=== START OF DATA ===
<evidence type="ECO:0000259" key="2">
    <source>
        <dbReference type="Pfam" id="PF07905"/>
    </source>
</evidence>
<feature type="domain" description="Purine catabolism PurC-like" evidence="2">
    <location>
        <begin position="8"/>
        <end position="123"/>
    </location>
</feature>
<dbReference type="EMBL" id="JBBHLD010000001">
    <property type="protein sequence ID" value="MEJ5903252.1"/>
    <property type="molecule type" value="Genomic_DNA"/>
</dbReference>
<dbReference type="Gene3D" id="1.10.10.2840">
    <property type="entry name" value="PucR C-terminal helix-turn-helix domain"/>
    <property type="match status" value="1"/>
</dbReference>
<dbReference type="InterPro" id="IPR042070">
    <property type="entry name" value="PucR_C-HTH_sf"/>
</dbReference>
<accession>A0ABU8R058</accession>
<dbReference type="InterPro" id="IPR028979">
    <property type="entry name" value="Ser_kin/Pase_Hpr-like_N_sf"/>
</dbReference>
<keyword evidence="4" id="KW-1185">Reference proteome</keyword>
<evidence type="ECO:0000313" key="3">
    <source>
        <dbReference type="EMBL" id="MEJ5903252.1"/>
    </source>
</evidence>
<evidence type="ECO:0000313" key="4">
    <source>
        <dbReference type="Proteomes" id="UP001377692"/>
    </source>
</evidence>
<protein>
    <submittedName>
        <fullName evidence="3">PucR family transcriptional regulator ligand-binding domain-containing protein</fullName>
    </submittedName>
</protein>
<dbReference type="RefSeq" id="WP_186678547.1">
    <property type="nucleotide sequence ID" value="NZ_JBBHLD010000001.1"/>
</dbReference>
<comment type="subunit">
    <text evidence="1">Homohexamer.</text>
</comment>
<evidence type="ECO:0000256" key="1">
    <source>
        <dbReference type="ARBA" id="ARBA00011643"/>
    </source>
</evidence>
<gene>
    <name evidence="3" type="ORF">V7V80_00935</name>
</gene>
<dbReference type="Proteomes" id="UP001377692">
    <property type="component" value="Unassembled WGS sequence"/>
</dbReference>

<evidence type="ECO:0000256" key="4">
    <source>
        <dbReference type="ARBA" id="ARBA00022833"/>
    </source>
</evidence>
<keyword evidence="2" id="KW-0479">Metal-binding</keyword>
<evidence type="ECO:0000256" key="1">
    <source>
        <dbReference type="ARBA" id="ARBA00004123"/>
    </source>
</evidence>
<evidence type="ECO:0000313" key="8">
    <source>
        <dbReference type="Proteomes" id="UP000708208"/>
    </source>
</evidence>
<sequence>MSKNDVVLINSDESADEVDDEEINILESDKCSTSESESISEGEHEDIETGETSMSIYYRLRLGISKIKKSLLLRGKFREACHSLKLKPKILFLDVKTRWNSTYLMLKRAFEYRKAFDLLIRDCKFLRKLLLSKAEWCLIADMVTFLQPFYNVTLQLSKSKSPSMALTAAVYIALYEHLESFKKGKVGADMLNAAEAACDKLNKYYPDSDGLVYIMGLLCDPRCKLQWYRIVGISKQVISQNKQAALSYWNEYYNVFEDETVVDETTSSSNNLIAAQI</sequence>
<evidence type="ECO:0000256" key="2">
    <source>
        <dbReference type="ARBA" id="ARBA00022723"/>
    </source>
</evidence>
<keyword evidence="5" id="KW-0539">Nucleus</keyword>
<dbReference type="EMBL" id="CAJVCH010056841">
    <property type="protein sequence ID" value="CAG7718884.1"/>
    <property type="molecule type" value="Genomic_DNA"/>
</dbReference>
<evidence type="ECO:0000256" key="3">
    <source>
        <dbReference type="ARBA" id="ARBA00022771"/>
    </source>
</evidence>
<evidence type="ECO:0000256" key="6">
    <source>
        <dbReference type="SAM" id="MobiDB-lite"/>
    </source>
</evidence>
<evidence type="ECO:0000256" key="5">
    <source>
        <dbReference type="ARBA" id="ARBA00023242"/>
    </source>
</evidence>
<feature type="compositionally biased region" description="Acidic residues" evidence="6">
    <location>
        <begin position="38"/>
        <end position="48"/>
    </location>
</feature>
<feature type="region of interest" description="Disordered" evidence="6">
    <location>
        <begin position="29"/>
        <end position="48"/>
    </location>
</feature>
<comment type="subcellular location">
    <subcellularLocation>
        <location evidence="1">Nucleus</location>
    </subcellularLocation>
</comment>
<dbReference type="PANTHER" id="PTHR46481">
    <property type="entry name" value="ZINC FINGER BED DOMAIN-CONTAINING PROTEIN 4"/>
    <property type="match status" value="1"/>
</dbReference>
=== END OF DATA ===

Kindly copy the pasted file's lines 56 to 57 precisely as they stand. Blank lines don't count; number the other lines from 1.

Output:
</gene>
<dbReference type="Proteomes" id="UP001377692">